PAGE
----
INTA’s membership includes 6,700 organisations, 30,000 people, and nearly 200 countries. But even that is not enough.
“The fact that we are present in nearly every country is our biggest strength but it’s also a challenge and with that challenge is a great opportunity. It allows us to interact with intellectual property legislators, IP offices and potential new members around the world.”
To achieve his goal of transforming INTA into a global organisation, De Acedo talks of the various actions it has put in place.
Bringing meetings to different locations around the world, the hiring policy, and a commitment to providing access to different cultures and languages are all stepping stones towards achieving the goal.
He explains that INTA now produces content in various languages and has translated parts of its website into Spanish, Portuguese, Japanese, Chinese and Arabic.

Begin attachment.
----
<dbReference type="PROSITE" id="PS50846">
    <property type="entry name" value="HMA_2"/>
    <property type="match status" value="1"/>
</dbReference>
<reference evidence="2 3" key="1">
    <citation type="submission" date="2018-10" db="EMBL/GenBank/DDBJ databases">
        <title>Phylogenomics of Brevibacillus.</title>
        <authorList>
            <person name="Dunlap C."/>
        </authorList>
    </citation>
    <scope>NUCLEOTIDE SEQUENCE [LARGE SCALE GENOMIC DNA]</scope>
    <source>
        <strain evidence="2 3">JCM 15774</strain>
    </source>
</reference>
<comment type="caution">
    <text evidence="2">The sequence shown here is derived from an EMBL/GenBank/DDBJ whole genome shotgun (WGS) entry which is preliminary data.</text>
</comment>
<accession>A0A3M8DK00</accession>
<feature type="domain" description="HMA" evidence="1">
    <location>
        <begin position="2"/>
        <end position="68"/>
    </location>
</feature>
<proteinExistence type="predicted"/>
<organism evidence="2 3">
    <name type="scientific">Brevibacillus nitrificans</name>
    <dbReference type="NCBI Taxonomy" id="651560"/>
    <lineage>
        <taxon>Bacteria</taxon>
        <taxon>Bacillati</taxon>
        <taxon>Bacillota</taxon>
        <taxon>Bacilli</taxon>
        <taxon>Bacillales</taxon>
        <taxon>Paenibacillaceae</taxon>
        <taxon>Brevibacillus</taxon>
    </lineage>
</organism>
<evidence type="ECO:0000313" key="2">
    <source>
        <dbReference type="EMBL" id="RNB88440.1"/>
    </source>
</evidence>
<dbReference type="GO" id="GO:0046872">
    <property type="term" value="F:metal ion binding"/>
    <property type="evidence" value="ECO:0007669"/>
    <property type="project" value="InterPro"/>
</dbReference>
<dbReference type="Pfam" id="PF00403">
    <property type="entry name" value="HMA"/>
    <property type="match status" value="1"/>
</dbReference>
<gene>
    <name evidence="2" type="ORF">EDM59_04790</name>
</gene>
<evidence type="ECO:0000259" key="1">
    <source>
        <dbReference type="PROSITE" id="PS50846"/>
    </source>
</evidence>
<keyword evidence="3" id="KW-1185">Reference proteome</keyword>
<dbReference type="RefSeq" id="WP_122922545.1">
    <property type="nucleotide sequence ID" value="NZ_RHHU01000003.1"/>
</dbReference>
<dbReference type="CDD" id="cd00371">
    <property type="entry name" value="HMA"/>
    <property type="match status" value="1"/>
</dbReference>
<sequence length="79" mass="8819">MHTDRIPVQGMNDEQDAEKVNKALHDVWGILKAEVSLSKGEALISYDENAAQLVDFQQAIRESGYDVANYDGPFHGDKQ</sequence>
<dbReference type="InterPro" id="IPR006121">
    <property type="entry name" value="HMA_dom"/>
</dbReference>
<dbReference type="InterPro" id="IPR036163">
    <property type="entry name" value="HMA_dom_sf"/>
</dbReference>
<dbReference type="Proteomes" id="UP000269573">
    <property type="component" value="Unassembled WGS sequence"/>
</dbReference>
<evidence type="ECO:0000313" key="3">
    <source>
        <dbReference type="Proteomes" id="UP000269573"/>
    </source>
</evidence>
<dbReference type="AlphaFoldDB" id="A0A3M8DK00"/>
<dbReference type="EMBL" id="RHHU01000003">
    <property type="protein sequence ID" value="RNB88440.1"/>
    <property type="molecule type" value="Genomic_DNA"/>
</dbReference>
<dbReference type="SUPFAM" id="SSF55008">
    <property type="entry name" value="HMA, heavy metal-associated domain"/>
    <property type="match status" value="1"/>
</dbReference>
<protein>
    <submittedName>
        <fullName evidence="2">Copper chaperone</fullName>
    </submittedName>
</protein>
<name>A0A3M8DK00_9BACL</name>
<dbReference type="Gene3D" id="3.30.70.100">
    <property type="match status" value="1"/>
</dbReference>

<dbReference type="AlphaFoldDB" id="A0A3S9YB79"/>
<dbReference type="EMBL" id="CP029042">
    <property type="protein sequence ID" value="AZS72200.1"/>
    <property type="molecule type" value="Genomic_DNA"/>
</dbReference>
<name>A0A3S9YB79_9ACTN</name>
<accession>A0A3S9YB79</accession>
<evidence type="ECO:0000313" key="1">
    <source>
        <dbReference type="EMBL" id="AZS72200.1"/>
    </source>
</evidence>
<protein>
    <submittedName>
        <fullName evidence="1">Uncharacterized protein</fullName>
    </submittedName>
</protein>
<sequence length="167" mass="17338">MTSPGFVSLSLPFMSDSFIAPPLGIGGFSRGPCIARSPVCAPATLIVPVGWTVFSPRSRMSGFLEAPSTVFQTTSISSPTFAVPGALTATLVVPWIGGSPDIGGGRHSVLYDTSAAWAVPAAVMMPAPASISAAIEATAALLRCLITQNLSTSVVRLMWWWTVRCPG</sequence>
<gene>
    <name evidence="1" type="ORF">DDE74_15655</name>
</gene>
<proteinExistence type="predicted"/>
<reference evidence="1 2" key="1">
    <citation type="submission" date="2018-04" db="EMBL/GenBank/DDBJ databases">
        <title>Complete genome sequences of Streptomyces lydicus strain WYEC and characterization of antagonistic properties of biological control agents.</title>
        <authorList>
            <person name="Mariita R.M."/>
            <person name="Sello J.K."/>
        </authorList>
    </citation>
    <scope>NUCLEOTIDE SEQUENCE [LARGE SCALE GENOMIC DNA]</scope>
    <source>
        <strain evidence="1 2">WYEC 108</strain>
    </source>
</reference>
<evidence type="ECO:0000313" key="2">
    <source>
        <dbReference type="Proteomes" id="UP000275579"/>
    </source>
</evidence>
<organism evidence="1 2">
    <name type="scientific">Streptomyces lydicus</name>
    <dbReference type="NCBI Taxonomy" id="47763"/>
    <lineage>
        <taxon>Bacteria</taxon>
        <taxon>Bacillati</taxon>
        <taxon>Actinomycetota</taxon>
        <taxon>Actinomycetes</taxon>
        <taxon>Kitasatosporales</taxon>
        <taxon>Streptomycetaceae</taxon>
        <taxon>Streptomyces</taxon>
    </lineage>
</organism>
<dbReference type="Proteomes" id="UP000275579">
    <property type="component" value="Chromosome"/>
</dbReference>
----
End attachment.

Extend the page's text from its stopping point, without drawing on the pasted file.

“We also lobby around world, file as many amicus briefs in as many jurisdictions as we can and try and reach out to local members and businesses, not just the big multinationals.”
The international make-up of the delegate list for INTA’s annual meeting is also a reflection of its efforts, De Acedo says.
“Year after year we notice the great benefits of going abroad,” he says. “When we went to Hong Kong, there was a huge increase in delegates from Asia. The following year (in San Diego), although there were not as many as in Hong Kong, there was an increase compared to the years before our first visit to Asia.”
In the next few months INTA will be completing some more first-time achievements as it looks to expand even further, says De Acedo.